There are two, actually! I feel I have to finish the next PiT book while this one has any momentum. It’s called Out of the Pit, Into the Fire, and it builds on the events of Book 1 and takes our characters into foreign territory, as well as expands on the magic system that was introduced in the first book. In addition to that, I started a zombie/vampire story just before the bottom seemingly dropped out for both genres, but I still hold out hope for my tale. It’s called Afterdead and unlike my fantasy ventures, it focuses on real locations in Chicago and the surrounding area. Hopefully I’m not too late with this one!

Some advice other writers have given is that your first novel is best sitting in a drawer for a while, because then you feel stronger about chopping up ‘your baby’. Do you still have a copy of your first novel? Whether this was published or unpublished, I need to know!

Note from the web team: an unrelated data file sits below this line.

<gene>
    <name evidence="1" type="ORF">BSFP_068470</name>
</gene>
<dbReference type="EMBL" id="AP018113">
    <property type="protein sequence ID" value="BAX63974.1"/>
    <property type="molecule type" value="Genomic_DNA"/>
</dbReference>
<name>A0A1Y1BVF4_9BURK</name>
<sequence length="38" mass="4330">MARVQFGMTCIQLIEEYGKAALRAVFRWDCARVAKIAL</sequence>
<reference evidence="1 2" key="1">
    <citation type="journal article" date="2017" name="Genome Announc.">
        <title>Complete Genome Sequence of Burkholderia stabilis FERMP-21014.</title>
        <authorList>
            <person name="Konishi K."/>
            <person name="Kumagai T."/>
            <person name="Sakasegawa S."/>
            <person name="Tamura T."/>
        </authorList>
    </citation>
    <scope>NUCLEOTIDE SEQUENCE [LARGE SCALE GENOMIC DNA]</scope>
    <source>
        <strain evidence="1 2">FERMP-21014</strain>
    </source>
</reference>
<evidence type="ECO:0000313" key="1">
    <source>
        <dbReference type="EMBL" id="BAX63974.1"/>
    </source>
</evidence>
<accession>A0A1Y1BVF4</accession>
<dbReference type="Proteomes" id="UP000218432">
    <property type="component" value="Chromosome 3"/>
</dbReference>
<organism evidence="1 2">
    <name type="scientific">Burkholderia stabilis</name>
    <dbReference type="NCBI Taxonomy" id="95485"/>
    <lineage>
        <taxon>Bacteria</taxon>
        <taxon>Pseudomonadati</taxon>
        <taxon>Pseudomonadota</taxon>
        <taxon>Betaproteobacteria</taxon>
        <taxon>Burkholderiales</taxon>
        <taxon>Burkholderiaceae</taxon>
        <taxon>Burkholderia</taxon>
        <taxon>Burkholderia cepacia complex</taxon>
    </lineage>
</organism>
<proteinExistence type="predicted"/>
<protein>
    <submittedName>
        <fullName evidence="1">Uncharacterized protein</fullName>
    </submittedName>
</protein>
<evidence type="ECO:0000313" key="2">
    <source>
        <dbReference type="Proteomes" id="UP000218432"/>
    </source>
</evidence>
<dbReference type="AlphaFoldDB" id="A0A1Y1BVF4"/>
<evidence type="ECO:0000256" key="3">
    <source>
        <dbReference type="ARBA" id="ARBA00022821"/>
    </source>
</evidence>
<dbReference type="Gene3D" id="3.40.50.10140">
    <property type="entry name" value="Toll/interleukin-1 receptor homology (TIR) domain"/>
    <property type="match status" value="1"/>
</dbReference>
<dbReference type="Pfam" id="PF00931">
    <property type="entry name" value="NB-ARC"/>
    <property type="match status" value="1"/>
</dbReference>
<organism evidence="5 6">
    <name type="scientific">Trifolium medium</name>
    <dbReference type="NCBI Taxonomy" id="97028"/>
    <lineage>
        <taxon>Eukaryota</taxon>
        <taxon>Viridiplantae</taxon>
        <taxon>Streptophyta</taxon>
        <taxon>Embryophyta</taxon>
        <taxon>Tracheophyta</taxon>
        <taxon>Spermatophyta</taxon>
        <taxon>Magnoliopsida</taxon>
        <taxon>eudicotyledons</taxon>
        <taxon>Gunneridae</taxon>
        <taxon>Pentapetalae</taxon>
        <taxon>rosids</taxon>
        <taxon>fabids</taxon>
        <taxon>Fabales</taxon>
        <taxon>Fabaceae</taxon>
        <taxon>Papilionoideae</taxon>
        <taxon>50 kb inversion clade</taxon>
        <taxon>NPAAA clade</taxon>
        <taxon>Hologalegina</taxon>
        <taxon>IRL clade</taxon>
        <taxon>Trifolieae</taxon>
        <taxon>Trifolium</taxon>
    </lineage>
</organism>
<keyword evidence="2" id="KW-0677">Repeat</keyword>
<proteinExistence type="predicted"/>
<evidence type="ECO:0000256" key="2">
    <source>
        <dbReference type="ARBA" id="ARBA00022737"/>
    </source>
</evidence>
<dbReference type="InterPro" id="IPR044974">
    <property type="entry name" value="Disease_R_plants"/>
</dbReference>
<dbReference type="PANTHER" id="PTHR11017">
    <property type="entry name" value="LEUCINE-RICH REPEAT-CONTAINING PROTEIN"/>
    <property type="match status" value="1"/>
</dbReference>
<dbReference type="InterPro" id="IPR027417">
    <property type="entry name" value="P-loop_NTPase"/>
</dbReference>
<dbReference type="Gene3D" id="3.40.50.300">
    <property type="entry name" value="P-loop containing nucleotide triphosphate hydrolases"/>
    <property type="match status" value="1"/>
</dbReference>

I actually still have all the notebooks I wrote my first several stories in! So many unfinished works clutter various spots in my house, and I refuse to ever toss them out. Some might call me a pack rat, but I say I’m simply nostalgic.

My first finished novel was to be the first of a trilogy (here we go with another series!) called The One Warrior Saga. This first installment was titled the Warrior’s Heart, and I lost the first draft to a hard drive crash! I was devastated. Fortunately, the whole thing was printed, and I was blown away by the fact that my scanner could actually convert the pages into Word documents. This was 2002; I felt like I stumbled onto secret government tech for an episode of CSI! (The turn of the century was a simpler time)

Do you have a dedicated writing space? Do you have colourful post-it notes on the walls? How does it meet your writing needs?

I have a cluttered desk that can barely be seen beneath a pile of post-its, notecards, printed stacks, and CD-Rs! To anyone else, it’s an absolute mess; to me, it’s home.

What is your writing process? Have you ever thought about changing it? Other authors I have interviewed talk about having an outline – post-it notes in an office, or writing in paper journals. Is there something like that in your writing technique? Or is it all digital for you?